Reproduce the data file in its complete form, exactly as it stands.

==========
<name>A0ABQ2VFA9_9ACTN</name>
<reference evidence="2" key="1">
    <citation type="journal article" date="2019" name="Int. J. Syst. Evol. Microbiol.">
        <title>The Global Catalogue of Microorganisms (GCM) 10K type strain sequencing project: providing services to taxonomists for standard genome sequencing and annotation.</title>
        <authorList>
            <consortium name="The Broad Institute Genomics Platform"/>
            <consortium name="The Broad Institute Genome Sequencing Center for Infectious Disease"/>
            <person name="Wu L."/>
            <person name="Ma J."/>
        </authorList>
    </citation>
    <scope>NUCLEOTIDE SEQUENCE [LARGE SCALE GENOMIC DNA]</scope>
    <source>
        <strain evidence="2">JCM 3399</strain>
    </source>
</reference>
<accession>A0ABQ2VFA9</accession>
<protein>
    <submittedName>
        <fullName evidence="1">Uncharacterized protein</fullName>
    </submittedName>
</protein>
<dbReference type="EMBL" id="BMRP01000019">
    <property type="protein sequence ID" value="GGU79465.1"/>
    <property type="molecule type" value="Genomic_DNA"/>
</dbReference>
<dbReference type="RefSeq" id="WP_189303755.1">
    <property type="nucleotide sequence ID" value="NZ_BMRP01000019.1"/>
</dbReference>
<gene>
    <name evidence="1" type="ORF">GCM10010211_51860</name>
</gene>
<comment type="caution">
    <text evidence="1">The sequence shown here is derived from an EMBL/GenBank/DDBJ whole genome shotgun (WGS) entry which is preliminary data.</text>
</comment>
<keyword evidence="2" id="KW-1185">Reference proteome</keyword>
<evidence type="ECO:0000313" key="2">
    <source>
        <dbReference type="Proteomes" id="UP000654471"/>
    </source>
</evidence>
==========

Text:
<name>A0ABQ2VFA9_9ACTN</name>
<reference evidence="2" key="1">
    <citation type="journal article" date="2019" name="Int. J. Syst. Evol. Microbiol.">
        <title>The Global Catalogue of Microorganisms (GCM) 10K type strain sequencing project: providing services to taxonomists for standard genome sequencing and annotation.</title>
        <authorList>
            <consortium name="The Broad Institute Genomics Platform"/>
            <consortium name="The Broad Institute Genome Sequencing Center for Infectious Disease"/>
            <person name="Wu L."/>
            <person name="Ma J."/>
        </authorList>
    </citation>
    <scope>NUCLEOTIDE SEQUENCE [LARGE SCALE GENOMIC DNA]</scope>
    <source>
        <strain evidence="2">JCM 3399</strain>
    </source>
</reference>
<accession>A0ABQ2VFA9</accession>
<protein>
    <submittedName>
        <fullName evidence="1">Uncharacterized protein</fullName>
    </submittedName>
</protein>
<dbReference type="EMBL" id="BMRP01000019">
    <property type="protein sequence ID" value="GGU79465.1"/>
    <property type="molecule type" value="Genomic_DNA"/>
</dbReference>
<dbReference type="RefSeq" id="WP_189303755.1">
    <property type="nucleotide sequence ID" value="NZ_BMRP01000019.1"/>
</dbReference>
<gene>
    <name evidence="1" type="ORF">GCM10010211_51860</name>
</gene>
<comment type="caution">
    <text evidence="1">The sequence shown here is derived from an EMBL/GenBank/DDBJ whole genome shotgun (WGS) entry which is preliminary data.</text>
</comment>
<keyword evidence="2" id="KW-1185">Reference proteome</keyword>
<evidence type="ECO:0000313" key="2">
    <source>
        <dbReference type="Proteomes" id="UP000654471"/>
    </source>
</evidence>